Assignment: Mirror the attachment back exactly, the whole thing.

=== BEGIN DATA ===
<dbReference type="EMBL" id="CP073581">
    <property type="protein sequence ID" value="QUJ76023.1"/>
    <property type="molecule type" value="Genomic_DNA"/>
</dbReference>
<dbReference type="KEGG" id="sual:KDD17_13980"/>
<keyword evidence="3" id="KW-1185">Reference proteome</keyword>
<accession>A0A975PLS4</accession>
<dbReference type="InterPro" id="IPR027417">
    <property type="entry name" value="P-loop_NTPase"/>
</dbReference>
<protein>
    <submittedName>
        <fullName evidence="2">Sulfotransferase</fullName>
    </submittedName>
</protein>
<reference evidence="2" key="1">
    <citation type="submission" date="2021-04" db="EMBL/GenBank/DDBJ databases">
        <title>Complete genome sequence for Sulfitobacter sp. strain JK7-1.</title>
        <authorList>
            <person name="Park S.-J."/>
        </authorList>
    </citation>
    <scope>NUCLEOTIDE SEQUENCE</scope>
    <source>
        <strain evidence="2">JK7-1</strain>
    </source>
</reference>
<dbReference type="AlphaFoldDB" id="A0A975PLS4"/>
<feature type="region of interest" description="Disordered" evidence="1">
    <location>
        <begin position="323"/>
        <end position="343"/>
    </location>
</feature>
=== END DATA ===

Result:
<dbReference type="EMBL" id="CP073581">
    <property type="protein sequence ID" value="QUJ76023.1"/>
    <property type="molecule type" value="Genomic_DNA"/>
</dbReference>
<dbReference type="KEGG" id="sual:KDD17_13980"/>
<keyword evidence="3" id="KW-1185">Reference proteome</keyword>
<accession>A0A975PLS4</accession>
<dbReference type="InterPro" id="IPR027417">
    <property type="entry name" value="P-loop_NTPase"/>
</dbReference>
<protein>
    <submittedName>
        <fullName evidence="2">Sulfotransferase</fullName>
    </submittedName>
</protein>
<reference evidence="2" key="1">
    <citation type="submission" date="2021-04" db="EMBL/GenBank/DDBJ databases">
        <title>Complete genome sequence for Sulfitobacter sp. strain JK7-1.</title>
        <authorList>
            <person name="Park S.-J."/>
        </authorList>
    </citation>
    <scope>NUCLEOTIDE SEQUENCE</scope>
    <source>
        <strain evidence="2">JK7-1</strain>
    </source>
</reference>
<dbReference type="AlphaFoldDB" id="A0A975PLS4"/>
<feature type="region of interest" description="Disordered" evidence="1">
    <location>
        <begin position="323"/>
        <end position="343"/>
    </location>
</feature>